No Need to Hide When You’re at Pride

Annual Austin Pride Parade Creates a Safe, Supportive Environment for LGBTQ+, Allies


Deana Trautz

The Pride Parade was held Sept. 30 in Austin.

Deana Trautz, Reporter

With windows rolled down, our 99 cent Party City rainbow flags waved in the wind. We were searching for a last minute parking spot in the crowded streets of Austin, when I made eye contact with a woman crossing the street. She looked down at my flag and back at me, a look that makes me assume a few seconds of judgement. That was until she gave me a big smile, showing her support. I felt a sense of relief rush through me, like I found home; I was at the Austin Pride Parade.

Despite it being called the LGBTQ+ (lesbian, gay, bisexual, transgender, questioning) community, I often feel an absence of the community side of it. The first time I did feel that was at this year’s homecoming dance, where I saw two kids- one wearing a rainbow flag and the other a transgender flag as a cape. In reality there are many students that are in the LGBTQ+ community, however they rarely are out and proud of it. I found the caped students and their group of friends and I had an instant connection. It isn’t normal to have that connection with just anyone you meet, except it is for the fact that we have a strong sense of mutual understanding like no one else. Even knowing nothing about you, the LGBTQ+ community understands you have gone through similar obstacles and deserve each other’s support. It’s like you all have something to offer each other, just by being there.

As you might imagine, having thousands of allies and people part of the community surrounding you, the feeling of support was overwhelming. The thing I love about the LGBTQ community is that everyone has their own story. Being at the parade I felt like for the first time, my experiences weren’t entirely unique, and that was good.

Minutes before the parade starts, junior Kaitlin Cantwell gets excited to see her first Pride parade. For her, the support from city officials was the most surprising part. “Shaking the mayors hand as he walked down the Pride parade was a surreal experience,” Cantwell said. “It made me feel safe, like we have people looking out for us.”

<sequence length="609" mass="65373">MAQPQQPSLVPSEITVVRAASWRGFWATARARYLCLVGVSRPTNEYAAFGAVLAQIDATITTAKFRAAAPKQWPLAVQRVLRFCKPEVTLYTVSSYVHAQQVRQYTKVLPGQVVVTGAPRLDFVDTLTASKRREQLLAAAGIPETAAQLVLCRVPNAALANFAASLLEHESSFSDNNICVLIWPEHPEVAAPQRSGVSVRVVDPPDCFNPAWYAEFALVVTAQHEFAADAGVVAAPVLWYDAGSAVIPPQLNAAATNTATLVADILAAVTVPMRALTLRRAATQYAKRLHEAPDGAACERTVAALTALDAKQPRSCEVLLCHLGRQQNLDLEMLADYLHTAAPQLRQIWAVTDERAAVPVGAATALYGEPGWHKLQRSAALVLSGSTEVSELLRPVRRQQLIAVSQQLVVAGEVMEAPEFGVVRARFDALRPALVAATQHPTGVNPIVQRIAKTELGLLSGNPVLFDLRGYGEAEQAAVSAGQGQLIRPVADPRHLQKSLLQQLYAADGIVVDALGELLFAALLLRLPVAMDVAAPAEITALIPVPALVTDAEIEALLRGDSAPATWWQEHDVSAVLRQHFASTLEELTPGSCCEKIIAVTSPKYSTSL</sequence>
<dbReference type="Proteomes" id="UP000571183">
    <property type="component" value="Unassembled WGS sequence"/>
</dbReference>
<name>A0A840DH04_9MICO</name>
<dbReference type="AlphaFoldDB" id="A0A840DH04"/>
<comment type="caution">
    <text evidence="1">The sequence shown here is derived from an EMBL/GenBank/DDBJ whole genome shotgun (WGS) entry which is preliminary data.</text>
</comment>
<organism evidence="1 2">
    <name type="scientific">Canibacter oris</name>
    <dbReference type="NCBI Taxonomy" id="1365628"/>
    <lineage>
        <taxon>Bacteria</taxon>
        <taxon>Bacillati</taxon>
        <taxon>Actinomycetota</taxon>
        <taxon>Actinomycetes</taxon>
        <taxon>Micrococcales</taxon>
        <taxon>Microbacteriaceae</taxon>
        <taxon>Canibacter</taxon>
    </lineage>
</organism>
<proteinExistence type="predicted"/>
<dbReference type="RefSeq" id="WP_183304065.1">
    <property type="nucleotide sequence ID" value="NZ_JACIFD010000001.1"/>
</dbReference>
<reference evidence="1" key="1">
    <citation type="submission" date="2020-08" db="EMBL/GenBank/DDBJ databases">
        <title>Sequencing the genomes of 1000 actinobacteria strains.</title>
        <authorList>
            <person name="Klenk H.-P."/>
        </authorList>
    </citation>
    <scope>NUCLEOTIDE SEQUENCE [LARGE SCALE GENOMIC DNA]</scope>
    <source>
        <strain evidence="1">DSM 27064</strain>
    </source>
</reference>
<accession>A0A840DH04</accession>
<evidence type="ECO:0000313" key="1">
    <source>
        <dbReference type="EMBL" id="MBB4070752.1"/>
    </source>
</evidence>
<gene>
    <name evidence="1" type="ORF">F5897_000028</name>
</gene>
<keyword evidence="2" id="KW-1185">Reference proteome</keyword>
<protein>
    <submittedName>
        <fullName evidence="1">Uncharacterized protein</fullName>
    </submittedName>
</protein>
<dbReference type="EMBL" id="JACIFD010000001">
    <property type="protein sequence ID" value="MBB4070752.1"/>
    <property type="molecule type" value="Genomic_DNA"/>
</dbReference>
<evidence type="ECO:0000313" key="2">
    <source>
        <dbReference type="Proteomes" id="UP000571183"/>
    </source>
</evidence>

I have always loved the concept of Austin: the weirder you are, the better. You may have to worry what you wear and how you present yourself anywhere else, however in Austin, whatever you decide to do can be seen as art and expression. You won’t find a more diverse and accepting group than in the city waiting just a half hour away.

Seeing the crowds of people dance through the parade, their flags in hand, it gave me a sense of community that I (and I’m guessing many others) had not experienced in such a pure form. There was more representation in the Pride parade than anywhere I’ve seen before. Some groups that often get little representation, such as bisexuals, showed up with groups of around 20 people. It was heartwarming to see their pink, purple and blue flags in the hands of many proud individuals, unafraid to be themselves.

I believe that everyone can use some words of encouragement, regardless of how confident they seem. Yelling “happy pride” “you’re all beautiful” and “you’re doing amazing” from the sidelines, I watched as someone would pause when they heard our chants. They met eyes with us and gave a smile made of a million words. Whether it may be accepting themselves, coming out, or maintaining a relationship with those who oppose their orientation/gender identity, LGBTQ+ people face many challenges throughout their life. They put on a layer of confidence, but in reality need others to tell them it’s okay and that they are doing just great.

The atmosphere held no social stigmas. We stood behind the barricade with a woman police officer standing on the other side. In most situations, being that close to police may make for a tense room. As person after person asked her if they could climb under and cross to the other side of the parade (for whatever excuse), she refused them only to ensure their safety and suggested streets where they could cross at. We laughed with the cop at how frequent she would have to repeat the same words, not letting them pass. Once the parade started, someone riding a bike with an arm wrapped in bracelets took one off and gave to the officer. Saying how she could not wear jewelry on duty, she kindly gave the bracelet to a man behind her, who was overjoyed. Sharing this connection with a cop, as well as seeing other police officers run with flags through the parade, gave me a new respect for them.

As the Austin Fire Department’s group walked past us in the parade, I noticed a gay couple holding hands, walking with their fellow firefighters. Minutes later a woman on top of a fire truck held a sign reading, “Say hi your newest lesbian firefighter.” Being out and proud in the workplace is not always easy, but seeing that these individuals had so many quality allies at their side still gives me an indescribable feeling. I think one of the worst things is having to hide who you are to protect relationships or job positions that are meaningful to you. Because firefighters and police officers are typically symbols of power versus the stereotypical easy-going supporter, I felt like I finally saw change happening in the world as they smiled to their friend.

Being my first pride parade, I didn’t know what was in store. Having lived in our little suburbia my whole life, I sometimes feel like I live with blinders, missing out on the good things happening for the LGBTQ+ community. Austin Pride gave me a sense of that. I wouldn’t say that September 30 was just a ‘night to remember,’ or a simple memory. Instead, it that gave me community, support and most importantly, hope, that I hadn’t had before.